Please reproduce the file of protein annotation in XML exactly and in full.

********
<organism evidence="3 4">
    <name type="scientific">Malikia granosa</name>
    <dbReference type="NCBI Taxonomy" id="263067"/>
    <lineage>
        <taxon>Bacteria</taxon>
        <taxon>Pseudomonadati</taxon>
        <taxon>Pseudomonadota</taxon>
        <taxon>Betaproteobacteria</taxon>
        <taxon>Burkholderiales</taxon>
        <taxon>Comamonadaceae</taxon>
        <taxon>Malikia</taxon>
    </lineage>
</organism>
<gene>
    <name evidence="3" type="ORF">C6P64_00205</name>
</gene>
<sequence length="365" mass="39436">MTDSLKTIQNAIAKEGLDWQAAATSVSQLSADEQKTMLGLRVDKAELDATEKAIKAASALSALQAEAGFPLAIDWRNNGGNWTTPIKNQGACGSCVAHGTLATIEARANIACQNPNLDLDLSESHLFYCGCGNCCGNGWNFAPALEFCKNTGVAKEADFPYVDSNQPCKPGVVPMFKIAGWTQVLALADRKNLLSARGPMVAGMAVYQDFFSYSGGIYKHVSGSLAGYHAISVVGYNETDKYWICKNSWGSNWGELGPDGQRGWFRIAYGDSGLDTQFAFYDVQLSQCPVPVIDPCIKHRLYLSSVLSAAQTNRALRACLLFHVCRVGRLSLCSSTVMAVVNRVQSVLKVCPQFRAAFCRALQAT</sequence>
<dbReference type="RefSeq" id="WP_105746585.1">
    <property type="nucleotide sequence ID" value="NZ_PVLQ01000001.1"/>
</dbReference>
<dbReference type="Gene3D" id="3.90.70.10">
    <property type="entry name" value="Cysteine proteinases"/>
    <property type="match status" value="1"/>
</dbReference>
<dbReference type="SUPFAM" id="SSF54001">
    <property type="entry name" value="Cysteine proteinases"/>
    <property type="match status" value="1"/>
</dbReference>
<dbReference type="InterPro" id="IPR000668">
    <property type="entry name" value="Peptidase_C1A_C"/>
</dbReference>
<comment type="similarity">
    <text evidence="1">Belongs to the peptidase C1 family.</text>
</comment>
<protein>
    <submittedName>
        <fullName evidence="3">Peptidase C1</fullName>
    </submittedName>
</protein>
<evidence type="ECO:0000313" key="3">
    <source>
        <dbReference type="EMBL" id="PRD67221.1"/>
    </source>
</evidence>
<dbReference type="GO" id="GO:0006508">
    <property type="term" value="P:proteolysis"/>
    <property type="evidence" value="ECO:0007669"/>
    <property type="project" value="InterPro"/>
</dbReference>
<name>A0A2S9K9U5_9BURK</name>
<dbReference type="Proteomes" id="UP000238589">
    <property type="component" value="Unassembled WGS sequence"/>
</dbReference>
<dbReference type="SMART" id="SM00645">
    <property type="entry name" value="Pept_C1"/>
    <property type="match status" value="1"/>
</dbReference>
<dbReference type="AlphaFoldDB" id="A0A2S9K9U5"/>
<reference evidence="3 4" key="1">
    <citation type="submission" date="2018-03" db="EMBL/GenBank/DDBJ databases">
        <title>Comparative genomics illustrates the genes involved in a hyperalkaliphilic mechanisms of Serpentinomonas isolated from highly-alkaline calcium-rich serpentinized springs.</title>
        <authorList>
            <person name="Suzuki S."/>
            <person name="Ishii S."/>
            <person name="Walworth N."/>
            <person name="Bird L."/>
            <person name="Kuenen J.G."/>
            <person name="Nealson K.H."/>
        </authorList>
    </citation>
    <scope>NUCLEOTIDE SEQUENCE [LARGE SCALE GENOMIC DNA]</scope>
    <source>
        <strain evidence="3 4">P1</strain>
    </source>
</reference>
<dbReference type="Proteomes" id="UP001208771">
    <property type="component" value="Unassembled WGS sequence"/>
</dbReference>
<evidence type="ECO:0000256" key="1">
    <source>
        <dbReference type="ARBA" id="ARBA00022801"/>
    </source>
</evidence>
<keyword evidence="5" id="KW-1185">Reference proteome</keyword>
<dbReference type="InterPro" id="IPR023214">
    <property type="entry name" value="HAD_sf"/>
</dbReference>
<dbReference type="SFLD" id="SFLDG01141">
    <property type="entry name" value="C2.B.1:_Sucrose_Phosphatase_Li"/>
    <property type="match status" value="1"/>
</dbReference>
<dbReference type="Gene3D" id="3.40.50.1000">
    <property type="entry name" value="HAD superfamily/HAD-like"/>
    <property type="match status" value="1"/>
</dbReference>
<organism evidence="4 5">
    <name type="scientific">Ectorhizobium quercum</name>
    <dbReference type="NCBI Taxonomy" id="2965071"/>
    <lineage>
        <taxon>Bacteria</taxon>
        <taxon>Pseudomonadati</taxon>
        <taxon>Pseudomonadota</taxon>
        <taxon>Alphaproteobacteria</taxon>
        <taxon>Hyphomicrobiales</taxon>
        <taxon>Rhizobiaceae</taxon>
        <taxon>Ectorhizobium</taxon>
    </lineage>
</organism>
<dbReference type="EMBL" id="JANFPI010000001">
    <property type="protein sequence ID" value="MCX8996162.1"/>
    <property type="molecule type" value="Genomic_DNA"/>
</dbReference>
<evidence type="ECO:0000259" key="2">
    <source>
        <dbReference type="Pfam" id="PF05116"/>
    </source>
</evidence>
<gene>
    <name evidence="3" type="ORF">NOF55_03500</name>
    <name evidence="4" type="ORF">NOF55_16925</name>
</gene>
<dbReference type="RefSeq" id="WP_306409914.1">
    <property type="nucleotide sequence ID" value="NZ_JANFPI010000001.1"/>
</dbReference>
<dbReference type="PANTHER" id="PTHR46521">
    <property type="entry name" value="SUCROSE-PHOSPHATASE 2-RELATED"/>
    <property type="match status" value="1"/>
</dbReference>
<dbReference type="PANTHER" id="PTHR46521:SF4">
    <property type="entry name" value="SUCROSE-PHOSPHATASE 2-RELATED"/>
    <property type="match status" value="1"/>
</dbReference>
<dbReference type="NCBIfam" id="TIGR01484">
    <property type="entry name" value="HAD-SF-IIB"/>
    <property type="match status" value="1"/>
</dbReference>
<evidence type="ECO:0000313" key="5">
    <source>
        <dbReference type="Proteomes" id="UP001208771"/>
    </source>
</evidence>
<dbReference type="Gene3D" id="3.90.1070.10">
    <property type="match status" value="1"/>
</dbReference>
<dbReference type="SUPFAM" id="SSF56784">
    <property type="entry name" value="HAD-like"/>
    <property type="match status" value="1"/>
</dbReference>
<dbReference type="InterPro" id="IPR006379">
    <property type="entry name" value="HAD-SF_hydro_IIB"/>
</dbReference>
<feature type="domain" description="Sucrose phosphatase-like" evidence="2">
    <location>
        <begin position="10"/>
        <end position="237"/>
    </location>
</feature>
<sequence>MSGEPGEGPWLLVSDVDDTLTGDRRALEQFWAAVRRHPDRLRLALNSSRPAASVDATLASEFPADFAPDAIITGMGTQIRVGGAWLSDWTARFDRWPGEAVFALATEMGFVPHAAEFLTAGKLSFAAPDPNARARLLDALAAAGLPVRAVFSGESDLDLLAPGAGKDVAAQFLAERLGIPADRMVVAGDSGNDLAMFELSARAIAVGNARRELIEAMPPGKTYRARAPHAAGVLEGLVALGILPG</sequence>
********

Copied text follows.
<organism evidence="3 4">
    <name type="scientific">Malikia granosa</name>
    <dbReference type="NCBI Taxonomy" id="263067"/>
    <lineage>
        <taxon>Bacteria</taxon>
        <taxon>Pseudomonadati</taxon>
        <taxon>Pseudomonadota</taxon>
        <taxon>Betaproteobacteria</taxon>
        <taxon>Burkholderiales</taxon>
        <taxon>Comamonadaceae</taxon>
        <taxon>Malikia</taxon>
    </lineage>
</organism>
<gene>
    <name evidence="3" type="ORF">C6P64_00205</name>
</gene>
<sequence length="365" mass="39436">MTDSLKTIQNAIAKEGLDWQAAATSVSQLSADEQKTMLGLRVDKAELDATEKAIKAASALSALQAEAGFPLAIDWRNNGGNWTTPIKNQGACGSCVAHGTLATIEARANIACQNPNLDLDLSESHLFYCGCGNCCGNGWNFAPALEFCKNTGVAKEADFPYVDSNQPCKPGVVPMFKIAGWTQVLALADRKNLLSARGPMVAGMAVYQDFFSYSGGIYKHVSGSLAGYHAISVVGYNETDKYWICKNSWGSNWGELGPDGQRGWFRIAYGDSGLDTQFAFYDVQLSQCPVPVIDPCIKHRLYLSSVLSAAQTNRALRACLLFHVCRVGRLSLCSSTVMAVVNRVQSVLKVCPQFRAAFCRALQAT</sequence>
<dbReference type="RefSeq" id="WP_105746585.1">
    <property type="nucleotide sequence ID" value="NZ_PVLQ01000001.1"/>
</dbReference>
<dbReference type="Gene3D" id="3.90.70.10">
    <property type="entry name" value="Cysteine proteinases"/>
    <property type="match status" value="1"/>
</dbReference>
<dbReference type="SUPFAM" id="SSF54001">
    <property type="entry name" value="Cysteine proteinases"/>
    <property type="match status" value="1"/>
</dbReference>
<dbReference type="InterPro" id="IPR000668">
    <property type="entry name" value="Peptidase_C1A_C"/>
</dbReference>
<comment type="similarity">
    <text evidence="1">Belongs to the peptidase C1 family.</text>
</comment>
<protein>
    <submittedName>
        <fullName evidence="3">Peptidase C1</fullName>
    </submittedName>
</protein>
<evidence type="ECO:0000313" key="3">
    <source>
        <dbReference type="EMBL" id="PRD67221.1"/>
    </source>
</evidence>
<dbReference type="GO" id="GO:0006508">
    <property type="term" value="P:proteolysis"/>
    <property type="evidence" value="ECO:0007669"/>
    <property type="project" value="InterPro"/>
</dbReference>
<name>A0A2S9K9U5_9BURK</name>
<dbReference type="Proteomes" id="UP000238589">
    <property type="component" value="Unassembled WGS sequence"/>
</dbReference>
<dbReference type="SMART" id="SM00645">
    <property type="entry name" value="Pept_C1"/>
    <property type="match status" value="1"/>
</dbReference>
<dbReference type="AlphaFoldDB" id="A0A2S9K9U5"/>
<reference evidence="3 4" key="1">
    <citation type="submission" date="2018-03" db="EMBL/GenBank/DDBJ databases">
        <title>Comparative genomics illustrates the genes involved in a hyperalkaliphilic mechanisms of Serpentinomonas isolated from highly-alkaline calcium-rich serpentinized springs.</title>
        <authorList>
            <person name="Suzuki S."/>
            <person name="Ishii S."/>
            <person name="Walworth N."/>
            <person name="Bird L."/>
            <person name="Kuenen J.G."/>
            <person name="Nealson K.H."/>
        </authorList>
    </citation>
    <scope>NUCLEOTIDE SEQUENCE [LARGE SCALE GENOMIC DNA]</scope>
    <source>
        <strain evidence="3 4">P1</strain>
    </source>
</reference>
<dbReference type="Proteomes" id="UP001208771">
    <property type="component" value="Unassembled WGS sequence"/>
</dbReference>
<evidence type="ECO:0000256" key="1">
    <source>
        <dbReference type="ARBA" id="ARBA00022801"/>
    </source>
</evidence>
<keyword evidence="5" id="KW-1185">Reference proteome</keyword>
<dbReference type="InterPro" id="IPR023214">
    <property type="entry name" value="HAD_sf"/>
</dbReference>
<dbReference type="SFLD" id="SFLDG01141">
    <property type="entry name" value="C2.B.1:_Sucrose_Phosphatase_Li"/>
    <property type="match status" value="1"/>
</dbReference>
<dbReference type="Gene3D" id="3.40.50.1000">
    <property type="entry name" value="HAD superfamily/HAD-like"/>
    <property type="match status" value="1"/>
</dbReference>
<organism evidence="4 5">
    <name type="scientific">Ectorhizobium quercum</name>
    <dbReference type="NCBI Taxonomy" id="2965071"/>
    <lineage>
        <taxon>Bacteria</taxon>
        <taxon>Pseudomonadati</taxon>
        <taxon>Pseudomonadota</taxon>
        <taxon>Alphaproteobacteria</taxon>
        <taxon>Hyphomicrobiales</taxon>
        <taxon>Rhizobiaceae</taxon>
        <taxon>Ectorhizobium</taxon>
    </lineage>
</organism>
<dbReference type="EMBL" id="JANFPI010000001">
    <property type="protein sequence ID" value="MCX8996162.1"/>
    <property type="molecule type" value="Genomic_DNA"/>
</dbReference>
<evidence type="ECO:0000259" key="2">
    <source>
        <dbReference type="Pfam" id="PF05116"/>
    </source>
</evidence>
<gene>
    <name evidence="3" type="ORF">NOF55_03500</name>
    <name evidence="4" type="ORF">NOF55_16925</name>
</gene>
<dbReference type="RefSeq" id="WP_306409914.1">
    <property type="nucleotide sequence ID" value="NZ_JANFPI010000001.1"/>
</dbReference>
<dbReference type="PANTHER" id="PTHR46521">
    <property type="entry name" value="SUCROSE-PHOSPHATASE 2-RELATED"/>
    <property type="match status" value="1"/>
</dbReference>
<dbReference type="PANTHER" id="PTHR46521:SF4">
    <property type="entry name" value="SUCROSE-PHOSPHATASE 2-RELATED"/>
    <property type="match status" value="1"/>
</dbReference>
<dbReference type="NCBIfam" id="TIGR01484">
    <property type="entry name" value="HAD-SF-IIB"/>
    <property type="match status" value="1"/>
</dbReference>
<evidence type="ECO:0000313" key="5">
    <source>
        <dbReference type="Proteomes" id="UP001208771"/>
    </source>
</evidence>
<dbReference type="Gene3D" id="3.90.1070.10">
    <property type="match status" value="1"/>
</dbReference>
<dbReference type="SUPFAM" id="SSF56784">
    <property type="entry name" value="HAD-like"/>
    <property type="match status" value="1"/>
</dbReference>
<dbReference type="InterPro" id="IPR006379">
    <property type="entry name" value="HAD-SF_hydro_IIB"/>
</dbReference>
<feature type="domain" description="Sucrose phosphatase-like" evidence="2">
    <location>
        <begin position="10"/>
        <end position="237"/>
    </location>
</feature>
<sequence>MSGEPGEGPWLLVSDVDDTLTGDRRALEQFWAAVRRHPDRLRLALNSSRPAASVDATLASEFPADFAPDAIITGMGTQIRVGGAWLSDWTARFDRWPGEAVFALATEMGFVPHAAEFLTAGKLSFAAPDPNARARLLDALAAAGLPVRAVFSGESDLDLLAPGAGKDVAAQFLAERLGIPADRMVVAGDSGNDLAMFELSARAIAVGNARRELIEAMPPGKTYRARAPHAAGVLEGLVALGILPG</sequence>